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Mary McCord, former acting assistant attorney general for national security, claimed in a New York Times op-ed Sunday that the Justice Department's motion to dismiss the case against Michael Flynn "twisted" her words to suggest that the FBI's 2017 interview of Flynn was illegitimate.

Why it matters: The Justice Department's filing relies in part on McCord's July 2017 interview with the FBI to argue that the FBI had no valid counterintelligence reason to interview Flynn, and that the former national security adviser's apparent lies were therefore immaterial.

The big picture: The Flynn filing — signed by acting U.S. Attorney for D.C. Timothy Shea, a close confidante of Attorney General Barr — notes that the FBI had intended to close its counterintelligence investigation of Flynn but extended it upon learning about his conversations with then-Russian ambassador Sergey Kislyak.

  • The filing claims that the calls were "entirely appropriate on their face," and that nothing was said on the calls to indicate an "inappropriate relationship" between Flynn and Russia.
  • Therefore, "there was no factual basis for the predication of a new counterintelligence investigation," the filing states. "Nor was there a justification or need to interview Mr. Flynn as to his own personal recollections of what had been said."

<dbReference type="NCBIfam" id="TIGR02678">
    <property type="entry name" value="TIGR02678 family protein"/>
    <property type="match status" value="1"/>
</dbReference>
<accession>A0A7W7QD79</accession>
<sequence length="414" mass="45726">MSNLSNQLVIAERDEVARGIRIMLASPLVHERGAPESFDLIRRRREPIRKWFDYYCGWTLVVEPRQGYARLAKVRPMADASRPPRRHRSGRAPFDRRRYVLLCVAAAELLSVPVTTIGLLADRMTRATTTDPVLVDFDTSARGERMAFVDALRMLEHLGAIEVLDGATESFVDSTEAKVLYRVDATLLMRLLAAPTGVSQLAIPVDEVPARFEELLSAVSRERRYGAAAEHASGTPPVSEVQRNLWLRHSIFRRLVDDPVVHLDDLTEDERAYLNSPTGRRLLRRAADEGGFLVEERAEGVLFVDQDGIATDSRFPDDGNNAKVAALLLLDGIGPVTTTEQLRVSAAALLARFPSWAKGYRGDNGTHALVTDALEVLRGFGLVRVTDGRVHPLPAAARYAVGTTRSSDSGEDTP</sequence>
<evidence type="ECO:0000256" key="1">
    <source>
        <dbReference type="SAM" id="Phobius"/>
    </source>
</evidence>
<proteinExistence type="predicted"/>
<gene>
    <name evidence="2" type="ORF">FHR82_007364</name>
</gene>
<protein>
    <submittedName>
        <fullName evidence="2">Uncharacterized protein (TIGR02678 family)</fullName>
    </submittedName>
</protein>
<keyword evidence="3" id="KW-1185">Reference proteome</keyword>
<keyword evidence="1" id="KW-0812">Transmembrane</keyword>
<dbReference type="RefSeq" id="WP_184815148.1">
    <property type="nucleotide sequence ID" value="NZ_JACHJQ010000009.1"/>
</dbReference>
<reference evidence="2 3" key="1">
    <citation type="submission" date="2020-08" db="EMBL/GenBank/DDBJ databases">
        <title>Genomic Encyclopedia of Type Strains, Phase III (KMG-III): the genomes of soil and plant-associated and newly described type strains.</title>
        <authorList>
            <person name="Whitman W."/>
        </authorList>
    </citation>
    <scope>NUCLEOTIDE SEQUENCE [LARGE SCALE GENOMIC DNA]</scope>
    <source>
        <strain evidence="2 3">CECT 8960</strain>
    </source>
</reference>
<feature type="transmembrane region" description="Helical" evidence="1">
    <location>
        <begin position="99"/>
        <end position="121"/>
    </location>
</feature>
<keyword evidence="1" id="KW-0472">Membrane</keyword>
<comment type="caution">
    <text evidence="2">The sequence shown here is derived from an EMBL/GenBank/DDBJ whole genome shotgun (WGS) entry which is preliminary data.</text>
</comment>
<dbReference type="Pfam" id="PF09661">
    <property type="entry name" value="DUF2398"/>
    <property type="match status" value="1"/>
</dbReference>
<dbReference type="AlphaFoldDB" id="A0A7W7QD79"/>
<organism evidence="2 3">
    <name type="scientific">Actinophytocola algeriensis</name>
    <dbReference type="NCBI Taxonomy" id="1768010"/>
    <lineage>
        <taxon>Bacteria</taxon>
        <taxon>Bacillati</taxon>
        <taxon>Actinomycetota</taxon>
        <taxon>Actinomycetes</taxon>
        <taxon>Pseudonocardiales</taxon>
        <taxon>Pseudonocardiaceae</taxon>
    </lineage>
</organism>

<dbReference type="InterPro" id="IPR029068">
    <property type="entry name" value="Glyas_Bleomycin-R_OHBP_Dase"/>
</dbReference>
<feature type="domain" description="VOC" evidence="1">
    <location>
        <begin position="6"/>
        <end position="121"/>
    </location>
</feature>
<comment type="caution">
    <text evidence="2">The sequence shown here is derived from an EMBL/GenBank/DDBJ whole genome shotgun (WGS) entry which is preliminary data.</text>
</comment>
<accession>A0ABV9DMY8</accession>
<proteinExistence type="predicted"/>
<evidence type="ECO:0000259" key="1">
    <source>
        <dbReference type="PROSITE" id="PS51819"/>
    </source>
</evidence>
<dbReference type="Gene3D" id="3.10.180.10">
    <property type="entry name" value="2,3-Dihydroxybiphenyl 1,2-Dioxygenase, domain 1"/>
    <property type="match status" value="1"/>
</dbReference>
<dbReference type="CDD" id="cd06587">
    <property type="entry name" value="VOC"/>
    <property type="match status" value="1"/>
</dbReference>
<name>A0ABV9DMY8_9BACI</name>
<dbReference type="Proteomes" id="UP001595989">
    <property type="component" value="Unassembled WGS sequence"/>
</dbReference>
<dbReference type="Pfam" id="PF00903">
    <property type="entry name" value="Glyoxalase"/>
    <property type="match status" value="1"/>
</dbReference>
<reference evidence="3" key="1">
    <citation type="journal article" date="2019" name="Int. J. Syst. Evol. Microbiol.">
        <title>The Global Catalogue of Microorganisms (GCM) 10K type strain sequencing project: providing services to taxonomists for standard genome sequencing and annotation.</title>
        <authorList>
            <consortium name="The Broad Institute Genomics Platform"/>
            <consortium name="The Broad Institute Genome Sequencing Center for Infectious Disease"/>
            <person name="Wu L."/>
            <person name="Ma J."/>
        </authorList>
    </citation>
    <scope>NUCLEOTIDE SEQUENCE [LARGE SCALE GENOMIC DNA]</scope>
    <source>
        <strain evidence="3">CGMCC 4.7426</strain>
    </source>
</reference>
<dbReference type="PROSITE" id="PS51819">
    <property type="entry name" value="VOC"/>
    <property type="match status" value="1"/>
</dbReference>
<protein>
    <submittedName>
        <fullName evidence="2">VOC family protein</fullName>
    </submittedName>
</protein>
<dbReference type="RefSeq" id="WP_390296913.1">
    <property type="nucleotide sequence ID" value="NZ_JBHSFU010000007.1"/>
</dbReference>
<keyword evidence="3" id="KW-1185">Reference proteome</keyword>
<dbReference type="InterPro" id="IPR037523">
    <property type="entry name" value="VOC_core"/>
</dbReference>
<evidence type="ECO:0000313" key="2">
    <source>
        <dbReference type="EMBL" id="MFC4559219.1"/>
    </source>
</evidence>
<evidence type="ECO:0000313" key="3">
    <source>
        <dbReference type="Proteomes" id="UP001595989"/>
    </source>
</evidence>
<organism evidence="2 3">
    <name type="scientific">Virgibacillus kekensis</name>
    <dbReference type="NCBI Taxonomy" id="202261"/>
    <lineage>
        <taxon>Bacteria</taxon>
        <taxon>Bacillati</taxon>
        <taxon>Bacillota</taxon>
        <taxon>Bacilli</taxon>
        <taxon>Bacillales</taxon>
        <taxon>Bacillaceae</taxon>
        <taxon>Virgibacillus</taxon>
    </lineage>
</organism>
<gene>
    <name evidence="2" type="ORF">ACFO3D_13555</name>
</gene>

• The filing cites a summary of McCord's interview with the FBI more than 25 times to show that Justice Department leadership wanted to notify the incoming Trump administration of the Flynn-Kislyak communications, but that the FBI refused.

Yes, but: McCord claims in her op-ed that her interview does not help support the conclusion that the interview shouldn't have taken place, and that "it is disingenuous for the department to twist my words to suggest that it does."

What she's saying: "What the account of my interview describes is a difference of opinion about what to do with the information that Mr. Flynn apparently had lied to the incoming vice president, Mr. Pence, and others in the incoming administration about whether he had discussed the Obama administration’s sanctions against Russia in his calls with Mr. Kislyak," McCord writes.

  • The filing describes the FBI's reasons for not wanting to notify the incoming Trump administration about Flynn's lies as "vacillating from the potential compromise of a “counterintelligence” investigation to the protection of a purported “criminal” investigation."
  • But McCord claims this "vacillation" has "no bearing" on whether the FBI interview was justified, whether Flynn's lies were material to the Russia investigation, or whether they were material to the "clear counterintelligence threat" that Flynn's lies posed due to the risk of blackmail. "The materiality is obvious," she writes.

The bottom line: "In short, the report of my interview does not anywhere suggest that the FBI’s interview of Mr. Flynn was unconstitutional, unlawful or not “tethered” to any legitimate counterintelligence purpose," McCord concludes.

The Justice Department did not respond to a request for comment.

Go deeper: Read the full op-ed

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